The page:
Phytonutrient benefits

Phytonutrients are plant compounds found in fruits and vegetables that may provide health benefits. Juicing may help concentrate and deliver a large dose of these beneficial plant chemicals.

For example, polyphenols from pomegranates, and carotenoids like beta-carotene from carrots, may help reduce inflammation and oxidative stress. These are processes involved in chronic diseases that may also influence energy levels.


Juice provides an efficient way to hydrate, especially if consuming produce with a high water content like cucumbers and celery. Staying hydrated is critical for sustaining energy levels.

Potential drawbacks of juicing for energy

Despite some potential upsides, there are also some important drawbacks to consider when it comes to juicing for energy:

Blood sugar spikes and crashes

The natural sugars in juice are absorbed very quickly into the bloodstream since the fiber has been removed. This can lead to rapid spikes in blood sugar and insulin followed by a “crash” as blood sugar drops below normal levels. These swings in blood sugar may leave you feeling tired and sluggish.

Reduced fullness

Juice doesn’t provide the same satiety as whole fruits and vegetables. The fiber content has been removed, which is key for promoting fullness and satiety after eating. This may lead to hunger soon after drinking sugary juices.

Missing out on other beneficial components

While juicing concentrates some beneficial plant compounds, other components are lost. For example, the skin of apples contains beneficial polyphenols. Leaving this out during juicing removes those compounds.

High calorie content

Fruit juices can pack a large number of calories into a small volume. This makes it easy to inadvertently consume a lot of sugar and calories if drinking large volumes of juice.

Potential nutrient degradation

Some nutrients like vitamin C and polyphenols start to degrade immediately after produce is juiced. Nutrient content may be lower by the time you drink your juice compared to eating whole fruits and veggies.

Tips for using juice for energy

Here are some tips to maximize potential benefits while minimizing drawbacks if using juice for an energy boost:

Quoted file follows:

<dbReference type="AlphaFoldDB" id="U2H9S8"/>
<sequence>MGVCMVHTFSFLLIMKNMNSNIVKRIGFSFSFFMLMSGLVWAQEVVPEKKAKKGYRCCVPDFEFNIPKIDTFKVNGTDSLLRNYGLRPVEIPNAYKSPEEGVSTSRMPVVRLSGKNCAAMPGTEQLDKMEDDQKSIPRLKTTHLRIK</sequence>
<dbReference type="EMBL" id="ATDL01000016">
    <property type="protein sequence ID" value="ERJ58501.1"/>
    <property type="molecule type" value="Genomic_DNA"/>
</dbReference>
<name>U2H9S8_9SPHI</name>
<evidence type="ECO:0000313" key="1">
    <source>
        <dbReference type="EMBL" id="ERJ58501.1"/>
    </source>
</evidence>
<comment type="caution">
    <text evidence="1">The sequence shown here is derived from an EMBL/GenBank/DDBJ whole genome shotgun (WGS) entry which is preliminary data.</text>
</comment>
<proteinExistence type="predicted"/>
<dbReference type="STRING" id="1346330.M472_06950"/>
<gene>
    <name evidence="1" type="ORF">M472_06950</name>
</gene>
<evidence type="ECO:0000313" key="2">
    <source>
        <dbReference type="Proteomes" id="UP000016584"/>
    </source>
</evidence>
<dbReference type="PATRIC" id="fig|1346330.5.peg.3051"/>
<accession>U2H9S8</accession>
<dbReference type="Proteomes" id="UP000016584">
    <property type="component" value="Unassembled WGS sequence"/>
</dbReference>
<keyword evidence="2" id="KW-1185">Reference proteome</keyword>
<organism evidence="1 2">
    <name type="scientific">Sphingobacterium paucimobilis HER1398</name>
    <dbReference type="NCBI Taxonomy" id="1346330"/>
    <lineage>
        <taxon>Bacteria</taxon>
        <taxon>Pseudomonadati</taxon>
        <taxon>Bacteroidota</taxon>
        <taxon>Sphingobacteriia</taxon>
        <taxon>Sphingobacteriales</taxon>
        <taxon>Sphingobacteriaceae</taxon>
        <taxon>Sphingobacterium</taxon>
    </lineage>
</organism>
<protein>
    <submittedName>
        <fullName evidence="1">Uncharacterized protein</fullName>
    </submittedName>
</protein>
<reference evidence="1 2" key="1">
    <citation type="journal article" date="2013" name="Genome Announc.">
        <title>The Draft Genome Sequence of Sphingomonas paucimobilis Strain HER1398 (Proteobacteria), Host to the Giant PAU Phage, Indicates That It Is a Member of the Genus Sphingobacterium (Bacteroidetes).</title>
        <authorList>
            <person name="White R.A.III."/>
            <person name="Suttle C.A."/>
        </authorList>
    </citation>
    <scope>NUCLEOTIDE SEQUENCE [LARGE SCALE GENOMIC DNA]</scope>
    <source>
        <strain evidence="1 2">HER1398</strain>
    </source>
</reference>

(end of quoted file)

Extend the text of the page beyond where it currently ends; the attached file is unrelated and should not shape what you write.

• Consume juice in moderation as part of a healthy diet, not as a meal replacement.
  • Combine juice with protein, fat, and/or fiber to help control blood sugar response.
  • Avoid drinking large amounts of simple fruit juices high in sugar and calories.
  • Drink juice soon after making it to maximize nutrient levels.
  • Use mostly non-starchy veggies like spinach, cucumber, celery and add small amounts of low-sugar fruits.
  • Always wash produce thoroughly before juicing.
  • Consider opting for whole fruits and veggies with the skin for more fiber and nutrients.
  • Pair juices with regular meals and snacks to help control appetite.

The bottom line

There is limited evidence that juicing can provide a significant or sustained boost in energy levels. While juice may provide concentrated amounts of some vitamins, minerals, and beneficial plant chemicals, it lacks the important fiber content of whole produce.

The main potential benefit comes from carbohydrates providing a quick source of glucose for energy metabolism. However, this can also cause swings in blood sugar that may leave you feeling tired.

If you do opt to use juicing, consume juices in moderation as part of a healthy diet. Focus on non-starchy veggies over high-sugar fruits and do not use juice as a meal replacement. Making dietary improvements, exercising regularly, staying hydrated, and getting enough sleep are more impactful ways to improve your overall energy levels.